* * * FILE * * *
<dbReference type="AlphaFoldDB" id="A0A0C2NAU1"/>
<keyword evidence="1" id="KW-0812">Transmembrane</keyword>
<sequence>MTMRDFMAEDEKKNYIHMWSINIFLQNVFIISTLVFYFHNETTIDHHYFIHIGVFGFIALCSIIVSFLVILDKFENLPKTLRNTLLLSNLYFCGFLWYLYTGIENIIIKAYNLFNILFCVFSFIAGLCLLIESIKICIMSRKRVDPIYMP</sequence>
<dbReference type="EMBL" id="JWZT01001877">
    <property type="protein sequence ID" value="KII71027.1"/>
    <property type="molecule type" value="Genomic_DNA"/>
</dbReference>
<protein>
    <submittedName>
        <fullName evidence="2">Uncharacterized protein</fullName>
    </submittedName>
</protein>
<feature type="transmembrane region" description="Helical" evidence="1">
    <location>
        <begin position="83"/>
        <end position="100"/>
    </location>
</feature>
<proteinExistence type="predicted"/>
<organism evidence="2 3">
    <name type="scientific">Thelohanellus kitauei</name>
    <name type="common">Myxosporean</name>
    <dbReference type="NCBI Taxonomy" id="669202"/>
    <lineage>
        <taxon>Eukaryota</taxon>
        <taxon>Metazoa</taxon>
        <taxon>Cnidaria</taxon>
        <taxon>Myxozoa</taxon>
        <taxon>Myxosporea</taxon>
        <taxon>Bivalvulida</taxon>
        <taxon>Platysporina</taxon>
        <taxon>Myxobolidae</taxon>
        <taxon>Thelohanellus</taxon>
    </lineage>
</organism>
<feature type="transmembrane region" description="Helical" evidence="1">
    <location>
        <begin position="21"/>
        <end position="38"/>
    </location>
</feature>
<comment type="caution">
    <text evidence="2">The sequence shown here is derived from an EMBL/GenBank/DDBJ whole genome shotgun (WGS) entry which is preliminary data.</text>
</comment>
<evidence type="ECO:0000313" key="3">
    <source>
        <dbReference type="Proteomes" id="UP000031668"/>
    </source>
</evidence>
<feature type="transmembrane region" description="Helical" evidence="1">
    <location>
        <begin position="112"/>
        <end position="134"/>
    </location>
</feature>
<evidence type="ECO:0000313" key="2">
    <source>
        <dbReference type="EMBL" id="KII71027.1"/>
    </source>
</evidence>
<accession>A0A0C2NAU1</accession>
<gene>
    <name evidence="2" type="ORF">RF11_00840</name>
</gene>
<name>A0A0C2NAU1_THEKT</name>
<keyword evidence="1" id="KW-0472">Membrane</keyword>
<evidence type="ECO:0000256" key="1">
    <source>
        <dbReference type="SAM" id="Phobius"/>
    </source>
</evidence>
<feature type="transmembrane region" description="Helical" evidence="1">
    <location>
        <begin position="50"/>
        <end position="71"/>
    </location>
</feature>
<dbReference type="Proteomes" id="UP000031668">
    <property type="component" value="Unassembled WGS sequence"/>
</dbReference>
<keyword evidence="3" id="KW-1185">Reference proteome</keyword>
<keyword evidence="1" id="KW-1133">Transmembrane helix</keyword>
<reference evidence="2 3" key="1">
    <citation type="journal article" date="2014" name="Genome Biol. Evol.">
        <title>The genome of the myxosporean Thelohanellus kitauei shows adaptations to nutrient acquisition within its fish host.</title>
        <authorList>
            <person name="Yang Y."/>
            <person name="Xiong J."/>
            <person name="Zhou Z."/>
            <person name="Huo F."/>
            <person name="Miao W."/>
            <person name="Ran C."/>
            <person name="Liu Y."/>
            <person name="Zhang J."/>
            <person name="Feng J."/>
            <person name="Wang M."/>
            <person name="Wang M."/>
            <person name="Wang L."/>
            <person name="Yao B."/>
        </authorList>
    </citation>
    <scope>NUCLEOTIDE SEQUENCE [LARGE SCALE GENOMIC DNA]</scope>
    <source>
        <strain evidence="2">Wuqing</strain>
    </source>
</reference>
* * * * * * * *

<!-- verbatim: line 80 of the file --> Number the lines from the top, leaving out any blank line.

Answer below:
</dbReference>